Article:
2023-12-11

EPERNAY / COLOMBO - Champagne has been a symbol of luxury for decades. Over the last few years, the shiny image of the sparkling wine from Eastern France suffered quite a bit. Several affairs of human trafficking have been battering the famous French industry. 

In-depth research by a team of international journalists now uncovers that some producers have been relying on dubious service providers who treat their workers from Asia, Africa, and Europe like slaves and defraud the French welfare state of millions of euros.

In 2022, for the first time, the value of shipments of Champagne bottles exceeded the 6 billion euros threshold. In total, 326 million bottles have been produced. The USA, the UK, Japan, Italy, and Germany are major markets. The industry's success is also due to a massive foreign workforce, the majority of about 120,000 seasonal workers. According to the Champagne Industry Federation, during the 2017 Champagne harvest, for the very first time, the workload of the external workers from abroad exceeded the work done by French employees. Following some worker’s Union representatives and other experts, the share of foreigners has been increasing since some of them evaluate its share at about 2/3. Many of them are hired through service providers. Hundreds of them exist.

Over the last years, several news stories on modern slavery in Champagne came out, many of them linked to service providers. Nowadays, the problem can’t be ignored any longer. In September, five harvest workers died under circumstances that are partly still under investigation. In the same month, at least four collective worker accommodations have been closed down by Public Authorities, including illegal campsites. Related to that, two prosecutor’s investigations were opened in Champagne for “human trafficking”. Workers without papers, without employment contracts, and also malnourished were housed in unsanitary conditions in collective accommodations. Furthermore, specialised French investigators in Lille are currently investigating a criminal scheme between France and Bulgaria involving a service provider of the Champagne industry. The social harm of that scheme alone is estimated at several million euros.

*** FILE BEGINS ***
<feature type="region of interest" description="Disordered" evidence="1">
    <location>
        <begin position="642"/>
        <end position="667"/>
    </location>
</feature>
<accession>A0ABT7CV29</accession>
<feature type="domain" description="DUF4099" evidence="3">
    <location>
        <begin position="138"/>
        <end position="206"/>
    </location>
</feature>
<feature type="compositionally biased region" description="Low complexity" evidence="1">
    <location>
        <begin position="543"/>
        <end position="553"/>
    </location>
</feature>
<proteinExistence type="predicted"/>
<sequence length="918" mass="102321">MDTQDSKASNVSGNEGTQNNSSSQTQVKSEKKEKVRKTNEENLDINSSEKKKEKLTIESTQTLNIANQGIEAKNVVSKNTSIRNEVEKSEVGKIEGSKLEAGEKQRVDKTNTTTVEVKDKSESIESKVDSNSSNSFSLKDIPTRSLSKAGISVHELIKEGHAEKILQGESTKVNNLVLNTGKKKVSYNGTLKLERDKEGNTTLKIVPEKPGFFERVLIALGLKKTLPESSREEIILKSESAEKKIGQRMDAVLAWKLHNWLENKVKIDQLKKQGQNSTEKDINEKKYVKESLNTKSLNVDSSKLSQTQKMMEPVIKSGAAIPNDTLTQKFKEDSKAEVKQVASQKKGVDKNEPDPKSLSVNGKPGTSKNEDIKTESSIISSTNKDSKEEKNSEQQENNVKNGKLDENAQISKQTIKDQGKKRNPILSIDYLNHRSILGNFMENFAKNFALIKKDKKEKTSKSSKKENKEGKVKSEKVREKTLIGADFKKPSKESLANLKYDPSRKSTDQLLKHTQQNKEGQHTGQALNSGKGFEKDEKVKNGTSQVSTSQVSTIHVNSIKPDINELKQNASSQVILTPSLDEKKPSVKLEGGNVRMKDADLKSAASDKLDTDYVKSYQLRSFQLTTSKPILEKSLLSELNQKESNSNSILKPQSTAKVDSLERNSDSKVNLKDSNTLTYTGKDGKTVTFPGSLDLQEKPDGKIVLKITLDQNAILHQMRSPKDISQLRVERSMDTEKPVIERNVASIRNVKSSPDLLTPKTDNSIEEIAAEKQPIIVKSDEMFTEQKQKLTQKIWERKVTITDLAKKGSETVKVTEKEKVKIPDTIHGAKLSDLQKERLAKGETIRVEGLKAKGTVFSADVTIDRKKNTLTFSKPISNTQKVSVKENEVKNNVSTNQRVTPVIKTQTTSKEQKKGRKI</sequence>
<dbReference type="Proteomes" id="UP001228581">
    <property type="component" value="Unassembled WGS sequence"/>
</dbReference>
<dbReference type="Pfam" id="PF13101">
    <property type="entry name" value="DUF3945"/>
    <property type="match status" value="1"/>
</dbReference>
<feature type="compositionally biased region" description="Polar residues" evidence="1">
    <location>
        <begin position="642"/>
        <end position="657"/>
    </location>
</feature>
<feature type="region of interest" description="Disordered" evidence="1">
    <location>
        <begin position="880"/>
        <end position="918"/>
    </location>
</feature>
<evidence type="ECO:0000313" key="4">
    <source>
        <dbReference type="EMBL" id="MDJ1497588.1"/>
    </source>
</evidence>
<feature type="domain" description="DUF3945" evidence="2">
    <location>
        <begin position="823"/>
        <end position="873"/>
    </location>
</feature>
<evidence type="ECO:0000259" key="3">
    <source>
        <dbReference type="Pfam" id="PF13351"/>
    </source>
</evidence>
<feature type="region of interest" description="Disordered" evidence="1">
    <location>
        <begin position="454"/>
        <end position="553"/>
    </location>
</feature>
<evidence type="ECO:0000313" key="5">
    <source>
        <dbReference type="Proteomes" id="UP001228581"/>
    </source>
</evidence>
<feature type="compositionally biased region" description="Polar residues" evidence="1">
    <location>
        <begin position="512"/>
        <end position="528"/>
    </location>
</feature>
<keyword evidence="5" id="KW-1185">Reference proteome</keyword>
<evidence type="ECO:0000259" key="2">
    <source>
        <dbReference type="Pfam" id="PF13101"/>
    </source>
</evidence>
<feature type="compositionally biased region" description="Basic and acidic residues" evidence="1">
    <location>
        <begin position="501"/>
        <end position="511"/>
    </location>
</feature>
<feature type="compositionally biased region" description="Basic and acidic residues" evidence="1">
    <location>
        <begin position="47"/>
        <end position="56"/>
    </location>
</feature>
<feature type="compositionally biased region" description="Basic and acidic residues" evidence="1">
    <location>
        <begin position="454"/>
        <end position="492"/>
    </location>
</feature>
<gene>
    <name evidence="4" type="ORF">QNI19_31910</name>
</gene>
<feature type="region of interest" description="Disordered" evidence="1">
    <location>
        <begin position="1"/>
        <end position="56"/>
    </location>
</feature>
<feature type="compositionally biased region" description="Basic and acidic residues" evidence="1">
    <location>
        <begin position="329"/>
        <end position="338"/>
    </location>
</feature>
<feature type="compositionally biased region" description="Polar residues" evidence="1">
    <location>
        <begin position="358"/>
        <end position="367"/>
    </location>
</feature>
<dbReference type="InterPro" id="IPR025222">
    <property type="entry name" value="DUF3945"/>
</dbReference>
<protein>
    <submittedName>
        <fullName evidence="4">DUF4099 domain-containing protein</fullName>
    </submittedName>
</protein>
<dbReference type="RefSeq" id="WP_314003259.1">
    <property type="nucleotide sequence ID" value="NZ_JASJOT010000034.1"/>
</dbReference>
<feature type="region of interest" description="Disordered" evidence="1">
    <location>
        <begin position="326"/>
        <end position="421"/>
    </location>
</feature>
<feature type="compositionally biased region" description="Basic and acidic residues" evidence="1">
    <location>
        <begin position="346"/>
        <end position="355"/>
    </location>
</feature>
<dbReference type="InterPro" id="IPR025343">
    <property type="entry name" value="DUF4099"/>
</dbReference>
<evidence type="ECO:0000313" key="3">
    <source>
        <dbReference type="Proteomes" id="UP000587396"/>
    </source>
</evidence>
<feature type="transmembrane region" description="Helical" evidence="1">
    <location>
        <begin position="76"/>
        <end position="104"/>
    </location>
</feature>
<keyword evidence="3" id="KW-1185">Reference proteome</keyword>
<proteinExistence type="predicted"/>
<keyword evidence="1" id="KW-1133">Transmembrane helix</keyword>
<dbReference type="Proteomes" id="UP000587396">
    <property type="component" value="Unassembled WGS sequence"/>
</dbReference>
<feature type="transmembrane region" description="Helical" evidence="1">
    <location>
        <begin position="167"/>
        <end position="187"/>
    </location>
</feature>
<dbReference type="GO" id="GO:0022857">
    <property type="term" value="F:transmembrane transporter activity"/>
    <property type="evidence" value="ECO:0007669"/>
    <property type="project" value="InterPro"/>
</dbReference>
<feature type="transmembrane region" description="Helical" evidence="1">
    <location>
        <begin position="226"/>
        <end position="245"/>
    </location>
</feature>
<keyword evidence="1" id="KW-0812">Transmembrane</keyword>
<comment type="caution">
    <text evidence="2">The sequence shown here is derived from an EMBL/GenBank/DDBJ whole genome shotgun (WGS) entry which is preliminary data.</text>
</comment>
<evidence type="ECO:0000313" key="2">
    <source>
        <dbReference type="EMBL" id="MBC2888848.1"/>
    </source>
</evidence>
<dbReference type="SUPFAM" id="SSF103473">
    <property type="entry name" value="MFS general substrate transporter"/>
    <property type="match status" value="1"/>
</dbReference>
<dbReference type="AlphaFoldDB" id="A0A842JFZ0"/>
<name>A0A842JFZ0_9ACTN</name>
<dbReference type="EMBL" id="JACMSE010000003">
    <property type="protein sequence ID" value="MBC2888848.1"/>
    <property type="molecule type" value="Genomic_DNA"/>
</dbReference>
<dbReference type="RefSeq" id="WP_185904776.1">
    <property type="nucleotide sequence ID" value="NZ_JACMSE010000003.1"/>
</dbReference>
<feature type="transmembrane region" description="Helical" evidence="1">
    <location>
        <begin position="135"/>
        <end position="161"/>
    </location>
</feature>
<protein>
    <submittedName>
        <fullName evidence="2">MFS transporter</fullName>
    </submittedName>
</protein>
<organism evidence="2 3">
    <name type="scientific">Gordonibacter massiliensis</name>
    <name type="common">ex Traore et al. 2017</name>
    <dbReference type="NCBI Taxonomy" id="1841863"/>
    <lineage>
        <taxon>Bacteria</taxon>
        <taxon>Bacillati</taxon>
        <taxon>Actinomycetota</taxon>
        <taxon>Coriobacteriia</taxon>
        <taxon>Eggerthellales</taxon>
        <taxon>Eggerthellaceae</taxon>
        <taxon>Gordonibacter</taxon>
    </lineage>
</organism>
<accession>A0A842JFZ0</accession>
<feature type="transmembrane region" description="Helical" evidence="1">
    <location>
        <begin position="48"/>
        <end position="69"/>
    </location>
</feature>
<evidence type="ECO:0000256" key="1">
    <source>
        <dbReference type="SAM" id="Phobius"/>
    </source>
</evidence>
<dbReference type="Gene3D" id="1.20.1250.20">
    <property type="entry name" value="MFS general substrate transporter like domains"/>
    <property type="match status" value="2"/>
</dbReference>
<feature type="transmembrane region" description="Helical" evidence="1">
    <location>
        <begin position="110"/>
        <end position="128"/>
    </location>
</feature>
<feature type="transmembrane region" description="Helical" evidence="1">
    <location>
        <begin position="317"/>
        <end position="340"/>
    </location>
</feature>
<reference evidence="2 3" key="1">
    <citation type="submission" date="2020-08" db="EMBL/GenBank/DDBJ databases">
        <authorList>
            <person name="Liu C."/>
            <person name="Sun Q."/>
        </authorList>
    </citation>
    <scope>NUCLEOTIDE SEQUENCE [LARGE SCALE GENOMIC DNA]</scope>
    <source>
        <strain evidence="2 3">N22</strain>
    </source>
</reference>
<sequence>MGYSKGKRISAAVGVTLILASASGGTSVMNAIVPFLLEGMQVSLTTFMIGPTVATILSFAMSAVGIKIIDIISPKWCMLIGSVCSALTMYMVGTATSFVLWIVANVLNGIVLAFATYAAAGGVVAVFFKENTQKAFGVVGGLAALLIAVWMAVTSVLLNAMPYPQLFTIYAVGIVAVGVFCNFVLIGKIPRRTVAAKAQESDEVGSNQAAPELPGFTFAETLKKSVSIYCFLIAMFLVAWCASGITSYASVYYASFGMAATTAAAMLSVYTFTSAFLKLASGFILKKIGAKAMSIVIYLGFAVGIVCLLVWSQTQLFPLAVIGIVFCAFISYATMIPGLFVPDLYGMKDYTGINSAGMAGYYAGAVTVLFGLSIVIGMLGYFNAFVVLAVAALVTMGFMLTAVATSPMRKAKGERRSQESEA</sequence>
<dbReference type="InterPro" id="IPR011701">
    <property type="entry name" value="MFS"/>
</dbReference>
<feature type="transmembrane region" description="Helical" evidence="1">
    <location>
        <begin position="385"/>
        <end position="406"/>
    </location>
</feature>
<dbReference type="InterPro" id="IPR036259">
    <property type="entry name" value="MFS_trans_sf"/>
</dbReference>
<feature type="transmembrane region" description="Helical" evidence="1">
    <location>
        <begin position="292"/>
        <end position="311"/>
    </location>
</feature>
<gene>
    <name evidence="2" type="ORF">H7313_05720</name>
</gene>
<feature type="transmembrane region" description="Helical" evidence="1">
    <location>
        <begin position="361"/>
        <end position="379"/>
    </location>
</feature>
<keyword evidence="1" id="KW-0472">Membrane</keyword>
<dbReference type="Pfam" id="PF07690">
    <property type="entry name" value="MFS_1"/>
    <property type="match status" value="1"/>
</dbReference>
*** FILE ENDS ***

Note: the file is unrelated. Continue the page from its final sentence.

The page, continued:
Champagne Leaks investigation shows that some Champagne producers also work with dubious providers who profit from vulnerable people such as asylum seekers. Over the years, there haven’t been just a few isolated cases. Thousands of victims have been made, including many Asian nationals, some of them coming from Afghanistan, and others from Sri Lanka and India. During a months-long research, the team obtained classified court documents and other confidential information from European investigators indicating that many companies are involved in this kind of affairs. Exclusive testimony from victims and industry insiders shed light on highly questionable working and living conditions not just for a few, but for a high number of foreign workers. This fact has been kept secret until now.

📸 © Miramar Film

Team members

Robert Schmidt

Robert Schmidt is a Strasbourg-based independent journalist 

Robert Schmidt

Stéphanie Wenger

Stéphanie Wenger is an independent journalist and author.

Ishaq Ali Anis

Ishaq Ali Anis is a freelance photographer based in France.

Ishaq Ali Anis

Jeevan Ravindran

Jeevan Ravindran is a freelance journalist in London and Sri Lanka.

Stanimir Vaglenov

Stanimir Vaglenov is the online projects manager at Media Group Bulgaria.

Mentor

Nancy Porsia

Nancy Porsia is an award-winning freelance journalist and acknowledged expert on Libya, based in Italy.
 
Supported
€19.930 allocated on 17/03/2023
ID
MSU/2023/048

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